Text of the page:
Scientists find huge nesting site with 60 million icefish nests near Antarctica

In the ice-covered Weddell Sea near Antarctica, German scientists have made a very exceptional find: they stumbled upon a gigantic breeding ground for ice fish, with no fewer than 60 million nests. It is a unique and hitherto unknown ecosystem that covers an area the size of Malta.

It wasn’t to find those icefish nests that the scientists from the German research vessel Polarstern circumnavigated the Weddell Sea in February 2021. But when they suddenly stumbled upon it during their research, they were perplexed.

“We saw nest after nest after nest for four hours, and in that time we covered a distance of six kilometers,” said Autun Purser, lead author of the in Current Biology published study and postdoctoral researcher at the Alfred Wegener Institute in Bremerhaven. “I’ve been researching oceans for 15 years, but I’d never seen anything like it.”

Unique find

It concerns an ecosystem that had not been discovered until now, so a unique find. In total, more than 60 million ice fish nests were found. The ice fishing colony extends over an area of ​​150 square kilometers. So it is about the same size as Malta.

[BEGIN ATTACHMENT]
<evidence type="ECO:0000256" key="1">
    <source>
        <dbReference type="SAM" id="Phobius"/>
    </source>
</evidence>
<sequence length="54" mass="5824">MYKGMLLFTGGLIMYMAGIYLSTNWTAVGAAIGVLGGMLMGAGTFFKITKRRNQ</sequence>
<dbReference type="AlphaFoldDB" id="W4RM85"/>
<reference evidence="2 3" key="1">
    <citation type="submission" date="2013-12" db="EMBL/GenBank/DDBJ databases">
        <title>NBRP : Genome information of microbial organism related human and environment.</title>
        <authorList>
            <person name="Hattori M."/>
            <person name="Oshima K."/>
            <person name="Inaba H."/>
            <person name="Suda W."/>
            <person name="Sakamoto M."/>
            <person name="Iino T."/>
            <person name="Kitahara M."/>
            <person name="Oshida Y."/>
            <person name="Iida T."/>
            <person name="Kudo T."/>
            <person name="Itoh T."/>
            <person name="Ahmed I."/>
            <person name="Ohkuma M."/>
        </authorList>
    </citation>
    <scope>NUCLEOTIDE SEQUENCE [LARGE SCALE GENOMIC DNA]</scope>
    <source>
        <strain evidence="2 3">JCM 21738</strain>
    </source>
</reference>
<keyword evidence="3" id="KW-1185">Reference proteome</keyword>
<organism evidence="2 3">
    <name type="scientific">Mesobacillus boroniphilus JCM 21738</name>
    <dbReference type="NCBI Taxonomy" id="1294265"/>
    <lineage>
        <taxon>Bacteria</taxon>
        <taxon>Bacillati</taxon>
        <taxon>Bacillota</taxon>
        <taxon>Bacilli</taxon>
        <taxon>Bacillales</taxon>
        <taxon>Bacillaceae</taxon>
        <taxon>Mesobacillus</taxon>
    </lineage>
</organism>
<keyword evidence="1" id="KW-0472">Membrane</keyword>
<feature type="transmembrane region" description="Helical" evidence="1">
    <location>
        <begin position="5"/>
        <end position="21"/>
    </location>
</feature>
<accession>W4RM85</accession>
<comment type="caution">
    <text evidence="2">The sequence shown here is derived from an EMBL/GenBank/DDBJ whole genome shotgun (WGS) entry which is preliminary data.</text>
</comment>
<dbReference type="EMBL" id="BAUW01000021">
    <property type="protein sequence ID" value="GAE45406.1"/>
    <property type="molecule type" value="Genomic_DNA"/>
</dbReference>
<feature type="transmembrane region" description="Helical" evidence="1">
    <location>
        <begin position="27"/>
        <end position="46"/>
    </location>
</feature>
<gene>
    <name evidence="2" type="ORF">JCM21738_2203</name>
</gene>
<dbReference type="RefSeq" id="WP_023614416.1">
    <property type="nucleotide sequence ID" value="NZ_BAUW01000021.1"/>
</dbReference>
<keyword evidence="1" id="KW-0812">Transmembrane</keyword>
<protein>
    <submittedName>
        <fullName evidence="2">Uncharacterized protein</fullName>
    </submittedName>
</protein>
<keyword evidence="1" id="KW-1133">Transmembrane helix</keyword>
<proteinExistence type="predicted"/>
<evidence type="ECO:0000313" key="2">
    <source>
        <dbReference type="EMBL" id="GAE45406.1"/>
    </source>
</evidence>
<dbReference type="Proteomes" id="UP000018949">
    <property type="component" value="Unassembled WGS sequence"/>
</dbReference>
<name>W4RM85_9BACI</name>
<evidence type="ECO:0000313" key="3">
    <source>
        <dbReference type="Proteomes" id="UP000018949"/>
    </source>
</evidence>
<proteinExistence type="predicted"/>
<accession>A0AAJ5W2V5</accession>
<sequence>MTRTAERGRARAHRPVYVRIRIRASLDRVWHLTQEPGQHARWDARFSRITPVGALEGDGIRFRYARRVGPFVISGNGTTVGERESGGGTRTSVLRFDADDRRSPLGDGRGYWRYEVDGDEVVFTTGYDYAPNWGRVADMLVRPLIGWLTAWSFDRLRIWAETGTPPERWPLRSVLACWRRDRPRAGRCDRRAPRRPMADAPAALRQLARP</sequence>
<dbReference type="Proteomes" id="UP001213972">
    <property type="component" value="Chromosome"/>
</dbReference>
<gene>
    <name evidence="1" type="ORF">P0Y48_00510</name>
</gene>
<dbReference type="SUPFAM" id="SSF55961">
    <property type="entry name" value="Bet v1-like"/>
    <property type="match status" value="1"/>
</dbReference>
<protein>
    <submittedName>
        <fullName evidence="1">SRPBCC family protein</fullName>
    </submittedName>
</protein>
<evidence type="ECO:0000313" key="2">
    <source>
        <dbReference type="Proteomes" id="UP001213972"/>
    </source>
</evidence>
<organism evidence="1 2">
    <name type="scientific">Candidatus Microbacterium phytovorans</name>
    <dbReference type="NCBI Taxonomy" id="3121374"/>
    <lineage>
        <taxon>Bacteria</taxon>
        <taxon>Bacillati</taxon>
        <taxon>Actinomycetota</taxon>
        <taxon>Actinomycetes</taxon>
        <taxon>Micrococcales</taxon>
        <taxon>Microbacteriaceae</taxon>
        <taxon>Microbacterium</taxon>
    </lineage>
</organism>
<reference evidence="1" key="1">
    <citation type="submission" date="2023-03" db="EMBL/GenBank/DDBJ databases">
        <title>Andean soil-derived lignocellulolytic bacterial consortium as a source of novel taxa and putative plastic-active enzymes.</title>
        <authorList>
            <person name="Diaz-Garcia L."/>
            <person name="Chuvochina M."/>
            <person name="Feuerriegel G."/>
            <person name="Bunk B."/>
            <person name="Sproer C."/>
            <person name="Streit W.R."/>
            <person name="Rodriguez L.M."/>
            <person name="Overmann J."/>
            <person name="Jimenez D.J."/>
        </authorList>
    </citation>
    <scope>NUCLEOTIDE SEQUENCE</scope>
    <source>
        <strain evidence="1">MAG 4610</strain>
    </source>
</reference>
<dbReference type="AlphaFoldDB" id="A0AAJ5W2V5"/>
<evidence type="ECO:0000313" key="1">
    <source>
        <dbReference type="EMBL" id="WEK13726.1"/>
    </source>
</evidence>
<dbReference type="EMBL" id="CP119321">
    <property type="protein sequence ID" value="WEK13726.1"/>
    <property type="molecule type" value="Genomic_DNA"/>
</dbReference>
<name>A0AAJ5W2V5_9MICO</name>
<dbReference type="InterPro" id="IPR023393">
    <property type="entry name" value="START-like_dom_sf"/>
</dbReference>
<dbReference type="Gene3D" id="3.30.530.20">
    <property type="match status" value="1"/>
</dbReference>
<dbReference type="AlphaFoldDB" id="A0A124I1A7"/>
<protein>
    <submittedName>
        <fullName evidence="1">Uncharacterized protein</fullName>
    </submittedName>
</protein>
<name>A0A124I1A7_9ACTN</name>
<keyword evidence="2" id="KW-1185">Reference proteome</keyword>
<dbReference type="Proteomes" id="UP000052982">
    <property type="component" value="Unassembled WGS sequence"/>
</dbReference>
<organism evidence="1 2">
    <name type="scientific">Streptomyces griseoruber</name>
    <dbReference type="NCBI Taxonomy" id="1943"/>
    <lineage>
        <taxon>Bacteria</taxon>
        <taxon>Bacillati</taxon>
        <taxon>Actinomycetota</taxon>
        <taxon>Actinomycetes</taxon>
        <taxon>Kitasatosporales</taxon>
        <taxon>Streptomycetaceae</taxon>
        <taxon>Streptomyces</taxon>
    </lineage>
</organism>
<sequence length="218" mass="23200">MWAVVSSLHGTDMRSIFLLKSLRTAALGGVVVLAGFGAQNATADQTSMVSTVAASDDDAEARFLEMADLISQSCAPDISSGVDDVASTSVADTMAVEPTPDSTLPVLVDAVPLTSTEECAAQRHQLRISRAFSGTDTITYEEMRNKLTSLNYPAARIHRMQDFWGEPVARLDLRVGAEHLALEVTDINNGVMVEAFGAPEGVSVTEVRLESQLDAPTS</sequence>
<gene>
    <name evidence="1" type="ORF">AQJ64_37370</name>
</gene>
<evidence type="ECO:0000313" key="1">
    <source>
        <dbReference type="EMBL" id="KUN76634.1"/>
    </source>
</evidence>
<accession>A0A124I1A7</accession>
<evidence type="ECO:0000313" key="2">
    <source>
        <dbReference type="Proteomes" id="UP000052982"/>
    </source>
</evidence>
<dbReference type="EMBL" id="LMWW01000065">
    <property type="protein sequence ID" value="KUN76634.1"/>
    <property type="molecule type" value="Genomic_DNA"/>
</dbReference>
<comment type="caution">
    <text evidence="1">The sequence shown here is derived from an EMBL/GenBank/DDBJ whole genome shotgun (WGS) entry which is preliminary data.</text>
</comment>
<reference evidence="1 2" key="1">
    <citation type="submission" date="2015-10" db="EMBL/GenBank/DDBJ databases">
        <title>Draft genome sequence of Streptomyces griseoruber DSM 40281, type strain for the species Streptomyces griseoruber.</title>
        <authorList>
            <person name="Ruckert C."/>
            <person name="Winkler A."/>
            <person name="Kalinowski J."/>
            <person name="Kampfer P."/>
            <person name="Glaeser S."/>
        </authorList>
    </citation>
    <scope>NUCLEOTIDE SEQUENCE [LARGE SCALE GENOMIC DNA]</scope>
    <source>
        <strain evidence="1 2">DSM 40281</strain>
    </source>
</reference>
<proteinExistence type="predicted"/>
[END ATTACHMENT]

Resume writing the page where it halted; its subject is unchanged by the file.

“It’s a very surprising discovery,” study researcher John Postlethwait of the University of Oregon told CNN. He did not participate in the study, but studies the fish daily. “A significant discovery too. The size of that biomass is unexpected for me.”

Ice fish are 43 centimeters long ray-finned fish with transparent blood and a skull that you can see through. They are the only vertebrates without red blood cells. To survive in such low temperatures, they have a protein in the blood that prevents ice crystals from growing. They make their nests in the sandy seabed by making a crater in it. Above each of those nests, at least one fish swims around to keep an eye on the 1,735 eggs inside.

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